How should companies store audiometric testing data?
As clients receive all the data from us, it is important that client companies have a good system for holding and storing the data arising from the audiometry process. GDPR has had little impact on how a company should be setting up workplace audiometric testing programmes and the requirements on the employer remain pretty much as they always have been.
Informing employees before the day
Before the testing process starts, clients should inform their employees that the hearing tests are being done, who is doing it, why it is being done and what will be done with their data, including what the employer will see, and the employees given the opportunity for some input into the process or comment on it.
Storage of audiometric testing data by the client
There should be one nominated individual within the employer's company who can see the screening results and holds the hearing test data securely. This information may not be seen by anyone else, other than an employee looking at their own record or where an employee gives permission for someone else to see it.
The data may not be kept with HR records - this is a specific requirement in L108 and, much to the chagrin of many HR departments the length and breadth of the UK, is an important point.
Storage alongside training records
Unless one person within a training department is the only person managing the audiometry programme and is the only person with access to any records, then training departments must not be holding onto these reports or results and they should not be kept in generally-accessible training records, either a paper or electronically.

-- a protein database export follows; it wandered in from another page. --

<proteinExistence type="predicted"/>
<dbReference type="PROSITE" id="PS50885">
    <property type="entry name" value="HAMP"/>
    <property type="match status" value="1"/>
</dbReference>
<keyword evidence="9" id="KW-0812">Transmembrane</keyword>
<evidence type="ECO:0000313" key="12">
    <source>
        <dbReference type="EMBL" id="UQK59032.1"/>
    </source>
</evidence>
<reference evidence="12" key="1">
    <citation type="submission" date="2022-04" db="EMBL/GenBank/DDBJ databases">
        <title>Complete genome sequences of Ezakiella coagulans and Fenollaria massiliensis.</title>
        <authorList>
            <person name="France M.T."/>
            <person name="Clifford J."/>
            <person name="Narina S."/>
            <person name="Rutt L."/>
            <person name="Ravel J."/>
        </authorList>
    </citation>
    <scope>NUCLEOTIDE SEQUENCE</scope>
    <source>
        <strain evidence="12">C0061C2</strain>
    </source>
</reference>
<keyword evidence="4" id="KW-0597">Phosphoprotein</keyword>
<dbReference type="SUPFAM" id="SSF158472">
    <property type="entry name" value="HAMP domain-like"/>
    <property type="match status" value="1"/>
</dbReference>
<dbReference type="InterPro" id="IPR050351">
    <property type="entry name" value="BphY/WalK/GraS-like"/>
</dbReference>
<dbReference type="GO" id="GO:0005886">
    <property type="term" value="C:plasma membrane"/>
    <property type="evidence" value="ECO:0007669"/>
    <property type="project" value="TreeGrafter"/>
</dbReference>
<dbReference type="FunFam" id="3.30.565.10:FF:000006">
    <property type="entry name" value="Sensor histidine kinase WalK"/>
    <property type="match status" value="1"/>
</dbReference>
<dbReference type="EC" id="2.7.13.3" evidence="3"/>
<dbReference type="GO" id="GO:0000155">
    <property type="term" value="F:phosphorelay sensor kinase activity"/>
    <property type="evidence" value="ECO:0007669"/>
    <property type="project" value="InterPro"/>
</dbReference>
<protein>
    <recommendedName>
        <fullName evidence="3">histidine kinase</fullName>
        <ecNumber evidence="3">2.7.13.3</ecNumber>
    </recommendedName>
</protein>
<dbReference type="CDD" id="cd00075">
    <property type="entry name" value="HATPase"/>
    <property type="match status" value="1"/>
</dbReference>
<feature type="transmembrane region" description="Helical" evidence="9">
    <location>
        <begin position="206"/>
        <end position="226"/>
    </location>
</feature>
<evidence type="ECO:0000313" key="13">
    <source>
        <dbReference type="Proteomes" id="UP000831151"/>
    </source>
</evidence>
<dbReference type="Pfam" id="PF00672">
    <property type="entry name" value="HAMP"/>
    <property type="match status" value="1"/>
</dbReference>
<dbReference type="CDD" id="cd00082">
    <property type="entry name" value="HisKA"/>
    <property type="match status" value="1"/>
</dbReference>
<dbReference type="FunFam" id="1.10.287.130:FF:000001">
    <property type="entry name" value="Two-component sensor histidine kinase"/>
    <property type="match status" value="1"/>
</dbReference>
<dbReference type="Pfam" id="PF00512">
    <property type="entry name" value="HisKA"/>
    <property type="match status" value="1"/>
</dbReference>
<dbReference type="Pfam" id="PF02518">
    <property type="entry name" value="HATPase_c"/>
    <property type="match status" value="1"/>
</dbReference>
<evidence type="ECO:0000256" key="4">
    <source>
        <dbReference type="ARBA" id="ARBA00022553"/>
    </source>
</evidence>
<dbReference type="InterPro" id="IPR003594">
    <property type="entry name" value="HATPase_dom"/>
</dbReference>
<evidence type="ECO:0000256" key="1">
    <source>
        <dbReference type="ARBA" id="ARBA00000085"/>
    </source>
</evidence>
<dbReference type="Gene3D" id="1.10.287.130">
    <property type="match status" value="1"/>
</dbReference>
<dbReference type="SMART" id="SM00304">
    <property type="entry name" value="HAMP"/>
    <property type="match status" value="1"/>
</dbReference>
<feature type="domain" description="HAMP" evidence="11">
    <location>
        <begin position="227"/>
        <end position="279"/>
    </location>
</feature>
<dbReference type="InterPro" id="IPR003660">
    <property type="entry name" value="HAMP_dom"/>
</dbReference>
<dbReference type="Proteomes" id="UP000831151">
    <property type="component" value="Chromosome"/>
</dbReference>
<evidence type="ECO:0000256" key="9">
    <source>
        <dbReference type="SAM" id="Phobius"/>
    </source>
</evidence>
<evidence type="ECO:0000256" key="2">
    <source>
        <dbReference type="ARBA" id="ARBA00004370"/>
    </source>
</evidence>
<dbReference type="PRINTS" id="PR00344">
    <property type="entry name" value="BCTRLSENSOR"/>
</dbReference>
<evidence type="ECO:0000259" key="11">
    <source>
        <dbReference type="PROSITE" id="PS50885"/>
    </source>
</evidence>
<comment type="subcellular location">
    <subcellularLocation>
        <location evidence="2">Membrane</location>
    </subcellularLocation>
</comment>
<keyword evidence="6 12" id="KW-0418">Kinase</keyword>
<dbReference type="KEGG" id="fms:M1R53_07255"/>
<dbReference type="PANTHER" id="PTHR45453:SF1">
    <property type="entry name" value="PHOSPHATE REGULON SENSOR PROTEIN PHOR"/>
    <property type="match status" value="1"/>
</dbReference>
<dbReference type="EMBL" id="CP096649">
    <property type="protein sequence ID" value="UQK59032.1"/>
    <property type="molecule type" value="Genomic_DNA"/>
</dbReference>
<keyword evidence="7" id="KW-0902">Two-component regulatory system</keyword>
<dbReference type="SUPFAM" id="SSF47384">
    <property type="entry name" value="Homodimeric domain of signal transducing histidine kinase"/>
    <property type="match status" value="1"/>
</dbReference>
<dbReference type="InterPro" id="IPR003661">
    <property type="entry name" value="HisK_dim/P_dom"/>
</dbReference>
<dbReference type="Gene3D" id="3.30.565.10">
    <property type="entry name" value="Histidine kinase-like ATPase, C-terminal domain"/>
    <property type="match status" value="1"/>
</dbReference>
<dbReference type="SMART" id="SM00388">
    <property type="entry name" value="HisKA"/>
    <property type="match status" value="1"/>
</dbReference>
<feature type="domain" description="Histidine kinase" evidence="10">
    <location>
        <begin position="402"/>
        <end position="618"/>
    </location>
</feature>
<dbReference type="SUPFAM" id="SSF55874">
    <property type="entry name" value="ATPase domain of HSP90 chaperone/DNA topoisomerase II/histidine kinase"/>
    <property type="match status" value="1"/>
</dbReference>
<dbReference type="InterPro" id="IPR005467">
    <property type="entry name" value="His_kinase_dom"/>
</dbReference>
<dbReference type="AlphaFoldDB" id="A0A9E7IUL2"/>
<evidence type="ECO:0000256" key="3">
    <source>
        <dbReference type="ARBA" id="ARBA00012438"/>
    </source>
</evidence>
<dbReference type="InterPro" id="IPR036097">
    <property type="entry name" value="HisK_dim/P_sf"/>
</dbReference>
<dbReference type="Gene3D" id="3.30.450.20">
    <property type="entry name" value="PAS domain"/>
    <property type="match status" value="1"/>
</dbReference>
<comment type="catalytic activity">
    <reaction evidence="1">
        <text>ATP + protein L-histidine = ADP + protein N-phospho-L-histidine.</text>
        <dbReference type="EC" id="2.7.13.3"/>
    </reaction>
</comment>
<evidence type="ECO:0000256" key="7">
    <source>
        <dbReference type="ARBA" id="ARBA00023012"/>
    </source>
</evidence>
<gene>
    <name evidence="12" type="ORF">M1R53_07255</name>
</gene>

Even in the case that one person within the training department is the person responsible for the audiometric testing programme, the rest of the training department or other individuals outside of it must not have access to the audiometry results or reports. This covers not just the actual report but also category of result, and even retest dates as it is easily interpreted from these which category of result an individual scored.
This principle of only one person having access and controlling the data is important and nobody else within the company should have access to or sight of the audiometric test reports.
As we provide the data electronically, there are NO paper records to store or file, meaning a simple secure folder on a server will suffice.
Employee access to their information
If an employee requests it, you should provide them with access to their own result but care must be taken not to provide access to the results for any other individuals. The simplest solution is to use the PDF report we supply and print the one page with that employee’s audiogram result on it.
Insurer access to audiometric testing data
Clients should be careful with bodies such as insurers. Letting them view anonymous data which confirms trends and that the audiometric tests have been taking place is perfectly fine, but they have no legal basis for seeing individual personal audiometry results. If an insurer wants to see the full report where results categories per individual are given, or the audiograms, then consent for that from all the employees concerned must be obtained.
HSE access to audiometric testing data
As the HSE are accessing data for regulatory compliance then access to the full report can be given however we would still recommend a discussion takes place first to determine if the HSE inspector concerned is happy to see anonymous data confirming the audiometry programme is in place rather than handing over personally identifiable information immediately. If they want to see it all then that is OK, but it's worth asking the question before handing it over.